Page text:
Paul Grice presented rules for conversation that encourage the cooperation that we all desire our communication to be. After all, when we communicate with someone, we assume that they want the interaction and so are cooperating with us in that endeavor. Well, Grice presented four Maxims that he felt guided cooperative conversations.
- The maxim of quantity – where a conversational partner provides just enough information, without providing more than is needed. The idea is to be informative, but not going beyond what is needed.
- The maxim of quality – all information to be given is true to the best of our abilities, and all information can be supported by evidence. Don’t say something that you know to be untrue, or that you really don’t have the proof for.
- The maxim of relation – we provide information that is relevant, and pertinent to the conversation at hand. Don’t wander off topic.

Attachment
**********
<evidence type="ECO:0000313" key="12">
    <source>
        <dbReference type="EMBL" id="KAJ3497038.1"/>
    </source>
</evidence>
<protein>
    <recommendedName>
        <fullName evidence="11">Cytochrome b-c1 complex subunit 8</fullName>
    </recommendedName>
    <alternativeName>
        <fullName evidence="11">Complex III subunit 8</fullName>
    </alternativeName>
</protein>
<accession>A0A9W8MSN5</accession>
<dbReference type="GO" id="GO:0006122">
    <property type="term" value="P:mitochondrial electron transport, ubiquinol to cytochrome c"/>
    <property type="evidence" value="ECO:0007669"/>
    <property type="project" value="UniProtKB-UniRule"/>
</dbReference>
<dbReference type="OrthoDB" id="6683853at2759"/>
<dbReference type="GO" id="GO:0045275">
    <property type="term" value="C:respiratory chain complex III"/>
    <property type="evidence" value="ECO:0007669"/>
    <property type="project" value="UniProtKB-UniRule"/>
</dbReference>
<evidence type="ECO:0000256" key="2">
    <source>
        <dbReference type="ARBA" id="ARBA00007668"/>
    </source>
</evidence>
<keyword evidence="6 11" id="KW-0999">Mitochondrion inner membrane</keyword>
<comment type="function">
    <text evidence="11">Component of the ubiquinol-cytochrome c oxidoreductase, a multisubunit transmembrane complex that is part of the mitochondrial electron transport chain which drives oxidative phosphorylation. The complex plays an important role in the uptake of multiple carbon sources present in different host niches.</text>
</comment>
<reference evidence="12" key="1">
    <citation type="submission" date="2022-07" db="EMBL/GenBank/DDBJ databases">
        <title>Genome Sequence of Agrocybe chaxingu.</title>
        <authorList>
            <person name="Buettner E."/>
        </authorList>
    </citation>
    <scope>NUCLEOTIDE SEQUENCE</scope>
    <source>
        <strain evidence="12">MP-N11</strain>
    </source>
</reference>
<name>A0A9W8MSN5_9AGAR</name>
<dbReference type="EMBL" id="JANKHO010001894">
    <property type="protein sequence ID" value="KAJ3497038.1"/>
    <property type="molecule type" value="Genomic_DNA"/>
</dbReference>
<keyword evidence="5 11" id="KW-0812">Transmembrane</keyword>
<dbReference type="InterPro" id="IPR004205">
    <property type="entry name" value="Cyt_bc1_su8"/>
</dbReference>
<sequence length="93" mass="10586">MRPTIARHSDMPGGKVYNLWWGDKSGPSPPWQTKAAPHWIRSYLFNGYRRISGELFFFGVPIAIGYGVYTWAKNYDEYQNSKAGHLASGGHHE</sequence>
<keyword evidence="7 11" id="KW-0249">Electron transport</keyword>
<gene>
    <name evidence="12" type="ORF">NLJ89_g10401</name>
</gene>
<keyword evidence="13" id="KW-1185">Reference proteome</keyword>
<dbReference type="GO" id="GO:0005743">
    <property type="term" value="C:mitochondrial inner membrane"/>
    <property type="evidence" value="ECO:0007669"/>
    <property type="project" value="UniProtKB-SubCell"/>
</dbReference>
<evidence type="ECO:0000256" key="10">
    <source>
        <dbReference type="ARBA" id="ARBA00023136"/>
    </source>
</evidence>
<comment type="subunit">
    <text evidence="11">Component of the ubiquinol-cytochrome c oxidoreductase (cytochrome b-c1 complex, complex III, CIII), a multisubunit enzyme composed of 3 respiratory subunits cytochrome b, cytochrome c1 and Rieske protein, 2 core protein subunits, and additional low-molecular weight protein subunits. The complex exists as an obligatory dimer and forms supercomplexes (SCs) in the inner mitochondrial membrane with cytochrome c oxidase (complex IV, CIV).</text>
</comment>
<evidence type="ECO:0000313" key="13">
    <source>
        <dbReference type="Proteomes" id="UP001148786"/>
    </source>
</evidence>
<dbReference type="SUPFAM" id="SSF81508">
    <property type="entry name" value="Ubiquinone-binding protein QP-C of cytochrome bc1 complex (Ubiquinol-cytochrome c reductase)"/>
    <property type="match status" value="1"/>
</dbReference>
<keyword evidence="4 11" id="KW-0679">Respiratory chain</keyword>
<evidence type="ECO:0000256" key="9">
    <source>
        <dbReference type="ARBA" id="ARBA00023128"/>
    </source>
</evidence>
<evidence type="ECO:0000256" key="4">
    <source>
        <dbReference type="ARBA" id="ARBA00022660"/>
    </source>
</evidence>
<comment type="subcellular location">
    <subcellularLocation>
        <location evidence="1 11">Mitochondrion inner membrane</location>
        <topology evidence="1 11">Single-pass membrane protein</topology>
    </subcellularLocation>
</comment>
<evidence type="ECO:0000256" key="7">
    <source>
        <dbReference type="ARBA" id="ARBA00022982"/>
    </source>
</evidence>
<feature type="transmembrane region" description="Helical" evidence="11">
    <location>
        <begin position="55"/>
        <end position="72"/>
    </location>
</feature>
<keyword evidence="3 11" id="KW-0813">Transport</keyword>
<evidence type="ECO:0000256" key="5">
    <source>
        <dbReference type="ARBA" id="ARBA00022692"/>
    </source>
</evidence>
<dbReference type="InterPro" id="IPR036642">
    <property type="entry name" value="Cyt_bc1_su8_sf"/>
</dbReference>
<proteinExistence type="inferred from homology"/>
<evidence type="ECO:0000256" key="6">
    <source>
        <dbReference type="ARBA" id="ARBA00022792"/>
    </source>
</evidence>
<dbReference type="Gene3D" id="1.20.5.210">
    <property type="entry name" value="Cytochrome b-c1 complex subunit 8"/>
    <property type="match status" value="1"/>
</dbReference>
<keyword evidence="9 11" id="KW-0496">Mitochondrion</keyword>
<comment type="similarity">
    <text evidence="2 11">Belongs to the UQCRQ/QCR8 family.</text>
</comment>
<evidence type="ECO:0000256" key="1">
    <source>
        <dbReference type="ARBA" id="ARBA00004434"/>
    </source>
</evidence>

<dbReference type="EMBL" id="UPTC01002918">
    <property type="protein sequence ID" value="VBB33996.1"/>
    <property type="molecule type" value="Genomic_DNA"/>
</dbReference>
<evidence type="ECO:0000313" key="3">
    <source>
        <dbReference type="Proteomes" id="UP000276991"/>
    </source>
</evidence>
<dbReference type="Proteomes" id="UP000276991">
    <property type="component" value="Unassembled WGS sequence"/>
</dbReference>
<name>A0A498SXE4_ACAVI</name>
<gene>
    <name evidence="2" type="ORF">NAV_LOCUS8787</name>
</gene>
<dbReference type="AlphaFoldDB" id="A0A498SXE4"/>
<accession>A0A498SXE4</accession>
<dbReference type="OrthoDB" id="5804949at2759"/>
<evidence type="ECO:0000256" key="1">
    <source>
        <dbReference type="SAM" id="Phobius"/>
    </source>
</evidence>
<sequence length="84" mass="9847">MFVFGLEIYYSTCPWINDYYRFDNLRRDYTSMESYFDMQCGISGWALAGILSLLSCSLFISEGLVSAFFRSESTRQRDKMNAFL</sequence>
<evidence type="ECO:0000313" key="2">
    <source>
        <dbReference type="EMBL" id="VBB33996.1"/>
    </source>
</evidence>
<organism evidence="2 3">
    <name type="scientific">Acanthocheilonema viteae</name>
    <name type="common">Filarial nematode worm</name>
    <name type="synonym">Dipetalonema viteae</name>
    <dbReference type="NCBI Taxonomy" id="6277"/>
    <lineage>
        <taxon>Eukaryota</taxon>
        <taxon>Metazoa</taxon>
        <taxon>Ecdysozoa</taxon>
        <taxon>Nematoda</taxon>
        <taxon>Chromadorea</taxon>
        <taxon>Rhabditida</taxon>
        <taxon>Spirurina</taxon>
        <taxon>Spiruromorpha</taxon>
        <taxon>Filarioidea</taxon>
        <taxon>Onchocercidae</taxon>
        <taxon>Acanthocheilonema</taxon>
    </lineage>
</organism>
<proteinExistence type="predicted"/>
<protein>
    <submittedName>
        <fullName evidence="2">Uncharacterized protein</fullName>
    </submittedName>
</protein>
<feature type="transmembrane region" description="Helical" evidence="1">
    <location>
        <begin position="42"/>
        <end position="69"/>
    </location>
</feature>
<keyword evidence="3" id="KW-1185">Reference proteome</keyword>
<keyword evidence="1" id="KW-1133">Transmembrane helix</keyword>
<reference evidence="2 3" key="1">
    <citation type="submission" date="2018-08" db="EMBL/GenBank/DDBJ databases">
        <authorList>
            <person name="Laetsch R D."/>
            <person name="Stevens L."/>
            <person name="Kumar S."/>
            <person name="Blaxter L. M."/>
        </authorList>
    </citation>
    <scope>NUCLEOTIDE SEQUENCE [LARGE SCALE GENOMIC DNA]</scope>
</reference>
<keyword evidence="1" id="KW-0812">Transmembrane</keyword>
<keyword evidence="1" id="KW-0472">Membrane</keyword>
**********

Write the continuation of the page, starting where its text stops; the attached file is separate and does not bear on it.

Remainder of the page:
- The maxim of manner – one attempts to present information in order, clearly, and briefly. We want to avoid being confusing or ambiguous.
These basic maxims for conversation are frequently broken, but as we attempt to use them, we are able to present our thoughts, even when we vigorously disagree on a topic. In fact, perhaps when we have opposing opinions, the use of these maxims will help us to best present our thoughts and information and refrain from getting drawn into an emotionally fueled argument. If we could only present our thoughts by following these maxims, we could best present our differences in thoughtful and considerate ways.
While we may have never thought of these maxims, they are most likely conversational rules that we mostly abide by, and when we don’t, we have reasons that impact our communication. Basic communication can be governed by these rules, and keeping to them, particularly in stressful or tense situations can help us to best present ourselves to others while being honest and truthful.